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India’s future F&B fare: Dawn of the cloud kitchen revolution
Tuesday, 23 February, 2021, 16 : 00 PM [IST]
Ameeth Jadhav & Chef Amit Chaudhary
The foodservice business traditionally has been working on a high-risk model of fixed costs including rent, employee salaries, opex, etc., and requires a continuous flow of cash day-in-day-out through the channel of consumers to be viable as a business. For these front-of-the-house typical sit-down restaurants, the daily bread was walk-in customers, and the butter came in from at-home/work delivered food. The infrastructure from creating an order to delivering it was pretty old-school and could only service a smaller area in the vicinity of the food outlet. The food again was prepared in age-old kitchen equipment which often lacked many standards when it came to safety and food security. Moreover, the usual marketing channel was word-of-mouth to make or break any food outlet’s business.

With technology stepping in to retrofit into most of these aspects, food service businesses started to slowly learn how things could be more experiential through various factors like ‘smart’ interiors for apt ambience, maintaining high standards of hygiene in the food and service, installing new age kitchen equipment to reduce the hassle on the back-end kitchen staff and also to provide consistently flavoured and textured food year on year. The world didn’t stop at this. Understanding what the patrons needed was another big hurdle. What started about a decade ago when everything started getting increasingly available on the internet and people in the world over could access/ assess it at their fingertips through their phone, major businesses across industries shifted online creating the dot-com culture to boom. Globalisation was at its peak. The foodservice business however remained farfetched and lacked a bridge to fill in this gap of connecting with the customers in real-time.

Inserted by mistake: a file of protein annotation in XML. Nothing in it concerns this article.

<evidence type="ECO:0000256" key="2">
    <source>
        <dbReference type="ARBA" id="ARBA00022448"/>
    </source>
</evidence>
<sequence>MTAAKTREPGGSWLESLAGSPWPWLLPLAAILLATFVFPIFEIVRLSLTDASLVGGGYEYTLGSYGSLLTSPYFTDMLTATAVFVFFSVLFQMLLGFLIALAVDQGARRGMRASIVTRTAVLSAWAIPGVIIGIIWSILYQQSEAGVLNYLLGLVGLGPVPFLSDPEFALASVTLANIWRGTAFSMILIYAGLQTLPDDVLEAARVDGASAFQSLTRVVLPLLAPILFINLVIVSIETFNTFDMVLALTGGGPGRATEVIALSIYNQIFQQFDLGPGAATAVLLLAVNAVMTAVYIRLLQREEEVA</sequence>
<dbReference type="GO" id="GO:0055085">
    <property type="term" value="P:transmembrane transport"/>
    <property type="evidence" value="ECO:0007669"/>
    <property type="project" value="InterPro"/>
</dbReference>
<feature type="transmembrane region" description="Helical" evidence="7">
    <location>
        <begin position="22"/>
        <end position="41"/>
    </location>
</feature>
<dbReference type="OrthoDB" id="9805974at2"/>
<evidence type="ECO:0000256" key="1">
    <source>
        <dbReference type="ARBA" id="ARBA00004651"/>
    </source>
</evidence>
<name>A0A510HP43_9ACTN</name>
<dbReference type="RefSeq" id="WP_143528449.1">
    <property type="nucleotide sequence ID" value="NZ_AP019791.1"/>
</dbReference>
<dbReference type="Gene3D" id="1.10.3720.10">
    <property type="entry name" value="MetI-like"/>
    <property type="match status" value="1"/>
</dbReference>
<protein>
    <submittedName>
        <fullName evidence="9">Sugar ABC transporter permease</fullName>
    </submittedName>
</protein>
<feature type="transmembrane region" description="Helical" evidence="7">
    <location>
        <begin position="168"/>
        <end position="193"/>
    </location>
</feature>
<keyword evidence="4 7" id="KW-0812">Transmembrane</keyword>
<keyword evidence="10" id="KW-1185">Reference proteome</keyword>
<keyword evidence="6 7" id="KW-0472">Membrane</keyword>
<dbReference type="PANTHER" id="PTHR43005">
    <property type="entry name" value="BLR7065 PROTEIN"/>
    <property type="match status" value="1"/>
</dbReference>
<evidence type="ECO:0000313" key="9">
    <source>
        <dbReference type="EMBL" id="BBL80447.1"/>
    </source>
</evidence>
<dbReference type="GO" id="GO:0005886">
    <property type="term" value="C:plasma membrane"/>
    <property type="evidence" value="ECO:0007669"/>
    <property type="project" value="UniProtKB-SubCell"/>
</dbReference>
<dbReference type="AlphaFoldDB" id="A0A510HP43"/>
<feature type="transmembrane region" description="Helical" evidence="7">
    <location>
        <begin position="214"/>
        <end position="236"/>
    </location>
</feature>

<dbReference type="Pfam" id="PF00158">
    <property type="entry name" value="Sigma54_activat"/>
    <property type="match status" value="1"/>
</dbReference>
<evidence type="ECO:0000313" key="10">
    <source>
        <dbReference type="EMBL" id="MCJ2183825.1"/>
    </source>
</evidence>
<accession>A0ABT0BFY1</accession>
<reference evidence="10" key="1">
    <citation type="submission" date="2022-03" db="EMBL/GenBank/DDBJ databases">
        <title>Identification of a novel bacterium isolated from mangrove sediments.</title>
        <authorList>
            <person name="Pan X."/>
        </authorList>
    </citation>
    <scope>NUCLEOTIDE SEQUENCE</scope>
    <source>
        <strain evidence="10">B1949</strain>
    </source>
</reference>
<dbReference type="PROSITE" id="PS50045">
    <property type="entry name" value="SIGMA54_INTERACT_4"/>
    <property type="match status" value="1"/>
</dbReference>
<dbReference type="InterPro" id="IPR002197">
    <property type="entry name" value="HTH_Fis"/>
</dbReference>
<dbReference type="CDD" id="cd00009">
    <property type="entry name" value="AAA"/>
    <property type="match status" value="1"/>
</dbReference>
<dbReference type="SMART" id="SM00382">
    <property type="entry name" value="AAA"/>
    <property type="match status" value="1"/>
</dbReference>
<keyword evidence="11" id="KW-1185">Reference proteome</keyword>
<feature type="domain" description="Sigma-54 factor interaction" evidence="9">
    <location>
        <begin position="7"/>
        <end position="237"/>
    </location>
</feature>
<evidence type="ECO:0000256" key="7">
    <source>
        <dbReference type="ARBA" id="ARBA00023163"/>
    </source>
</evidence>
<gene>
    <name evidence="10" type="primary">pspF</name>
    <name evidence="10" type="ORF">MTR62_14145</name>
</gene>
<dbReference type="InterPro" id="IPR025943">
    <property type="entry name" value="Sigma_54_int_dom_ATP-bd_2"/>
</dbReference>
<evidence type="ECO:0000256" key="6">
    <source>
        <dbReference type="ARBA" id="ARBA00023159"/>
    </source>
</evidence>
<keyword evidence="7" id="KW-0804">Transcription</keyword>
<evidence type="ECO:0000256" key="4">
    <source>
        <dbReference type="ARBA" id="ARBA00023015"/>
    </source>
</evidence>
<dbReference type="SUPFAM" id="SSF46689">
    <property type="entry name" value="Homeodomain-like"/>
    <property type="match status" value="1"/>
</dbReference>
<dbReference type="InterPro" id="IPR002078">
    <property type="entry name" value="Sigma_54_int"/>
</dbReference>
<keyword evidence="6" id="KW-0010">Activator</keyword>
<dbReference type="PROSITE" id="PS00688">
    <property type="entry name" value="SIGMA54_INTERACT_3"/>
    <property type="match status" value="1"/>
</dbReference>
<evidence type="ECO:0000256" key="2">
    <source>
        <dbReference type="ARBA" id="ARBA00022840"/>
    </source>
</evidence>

This mushroomed the thought of foodservice aggregator as a business model by start-ups within India and also abroad. Offering an e-marketplace of eateries, real-time updates about order acceptance, food delivery person’s details, to tracking id of the person, etc., all these features donned by the FSAs took people by a storm popularizing the fact that the food of their choice can also reach them with just a few clicks on their phone.

The rise of Cloud Kitchens as a concept
The onset of this trend soon turned into being a culture wherein dine-in food consumption was on the rise and almost matching that of walk-in customers. This fact stemmed the idea within several young entrepreneurs to deduce how a delivery-only kitchen model would thrive while also working on a low-risk model and nominal investments. That is how the cloud kitchen/ dark kitchen/ delivery only kitchen model was birthed.  

A cloud kitchen is a concept of delivery-only restaurant with no physical space, no dine-in space, or takeaway counter. It is a restaurant kitchen that accepts delivery only orders without a traditional restaurant or dining-in facility. Just an operational kitchen for the preparation of food that functions as a production unit. No fancy infrastructure, no floating staff, no tables, no furnishings, nothing at all. Customers can place their orders online through the online food aggregator apps or the restaurant app, hence, the name cloud kitchen.